Sea Trout

Sea Trout

To end I went for the cheese board off the set menu – pleasantly surprised that it didn’t carry an additional price which the cheese option so often does.  The portions of cheese were small but adequate and the cheese quality was very good.  My colleague decided on a cassis sorbet which she described as extremely nice.

There is a reasonable wine selection varying from £20-£45 a bottle, but quite a few are available by the glass.  I went for a South African pinotage at £6.50 a glass – not great –  but my colleague very much enjoyed a glass of Chablis at £9.

So overall something of a mixed experience – excellent food, very reasonable price for the set menu, but indifferent service (but as noted earlier our timing wasn’t great in this respect) particularly at the start, but did improve later with more wait staff seeming to be on duty.  The restaurant was well appointed and seating comfortable.  Background music was over-loud to start to the extent that it was oppressive, but it was turned down to a better level fairly quickly.

Checking on reviews from other diners on many of the websites which publish them, they were variable, but overall positive with some good comments on the grills on the menu in particular.  Service didn’t seem to be too much of an issue so on balance – we were probably just unlucky in that respect – so I would still recommend Chez Mal for a pleasant lunch or an evening out in nice surroundings with comfortable seating and decent sized tables.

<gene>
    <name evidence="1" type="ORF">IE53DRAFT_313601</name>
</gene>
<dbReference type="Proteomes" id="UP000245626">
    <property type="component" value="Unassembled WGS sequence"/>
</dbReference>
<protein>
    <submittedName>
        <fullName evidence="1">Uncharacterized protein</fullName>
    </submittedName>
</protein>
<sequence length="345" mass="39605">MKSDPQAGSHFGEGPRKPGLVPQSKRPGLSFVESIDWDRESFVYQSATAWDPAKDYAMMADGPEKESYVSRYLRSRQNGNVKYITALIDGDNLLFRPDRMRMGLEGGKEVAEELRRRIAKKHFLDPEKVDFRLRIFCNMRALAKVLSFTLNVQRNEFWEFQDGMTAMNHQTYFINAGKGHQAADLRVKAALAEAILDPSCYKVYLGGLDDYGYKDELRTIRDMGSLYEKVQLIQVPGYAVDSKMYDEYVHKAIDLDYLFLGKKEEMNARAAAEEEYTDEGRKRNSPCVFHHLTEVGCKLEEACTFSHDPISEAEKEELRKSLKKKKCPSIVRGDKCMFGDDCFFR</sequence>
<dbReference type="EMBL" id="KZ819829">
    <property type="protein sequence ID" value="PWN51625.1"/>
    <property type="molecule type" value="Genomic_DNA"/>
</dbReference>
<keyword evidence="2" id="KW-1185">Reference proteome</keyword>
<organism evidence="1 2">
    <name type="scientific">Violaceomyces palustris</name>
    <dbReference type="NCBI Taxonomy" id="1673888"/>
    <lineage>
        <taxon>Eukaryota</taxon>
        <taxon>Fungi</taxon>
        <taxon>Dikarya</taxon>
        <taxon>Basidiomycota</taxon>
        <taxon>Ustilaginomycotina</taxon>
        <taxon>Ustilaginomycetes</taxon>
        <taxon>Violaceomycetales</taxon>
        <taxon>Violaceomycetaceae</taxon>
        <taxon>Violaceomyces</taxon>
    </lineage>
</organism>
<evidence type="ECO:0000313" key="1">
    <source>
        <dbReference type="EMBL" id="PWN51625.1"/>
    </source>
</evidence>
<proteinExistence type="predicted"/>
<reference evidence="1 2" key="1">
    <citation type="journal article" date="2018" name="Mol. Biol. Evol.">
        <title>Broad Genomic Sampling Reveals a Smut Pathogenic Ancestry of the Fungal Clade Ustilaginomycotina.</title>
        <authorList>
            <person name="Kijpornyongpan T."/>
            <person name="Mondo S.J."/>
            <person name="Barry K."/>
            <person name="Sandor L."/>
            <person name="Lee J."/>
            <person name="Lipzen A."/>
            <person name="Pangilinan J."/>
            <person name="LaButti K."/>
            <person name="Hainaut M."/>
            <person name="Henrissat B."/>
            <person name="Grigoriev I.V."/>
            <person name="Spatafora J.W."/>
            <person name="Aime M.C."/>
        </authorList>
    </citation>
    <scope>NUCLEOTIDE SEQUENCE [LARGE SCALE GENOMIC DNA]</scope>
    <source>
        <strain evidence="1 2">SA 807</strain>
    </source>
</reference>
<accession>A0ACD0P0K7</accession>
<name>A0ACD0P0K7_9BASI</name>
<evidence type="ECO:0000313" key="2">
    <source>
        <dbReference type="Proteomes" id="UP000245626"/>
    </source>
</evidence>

By all accounts too the Sunday lunch seems to be particularly well received and could be one of the best of such options available in the area.  It is available at £19.95 a head – £9.95 for children.  It comprises soup of the day and/or unlimited appetizers from the chef’s salad table, either brunch or main dishes including roast prime rib of beef or roast chicken as options for those for whom Sunday lunch isn’t Sunday lunch without a roast, and then a selection of desserts.

Chez Mal is in the Malmaison hotel, 18-21 Charterhouse Square, London EC1M 6AH.  Tel: 0844 693 0656.  More details of the restaurant and its latest seasonal menus can be found at:  www.malmaison.com/locations/london/chez-mal/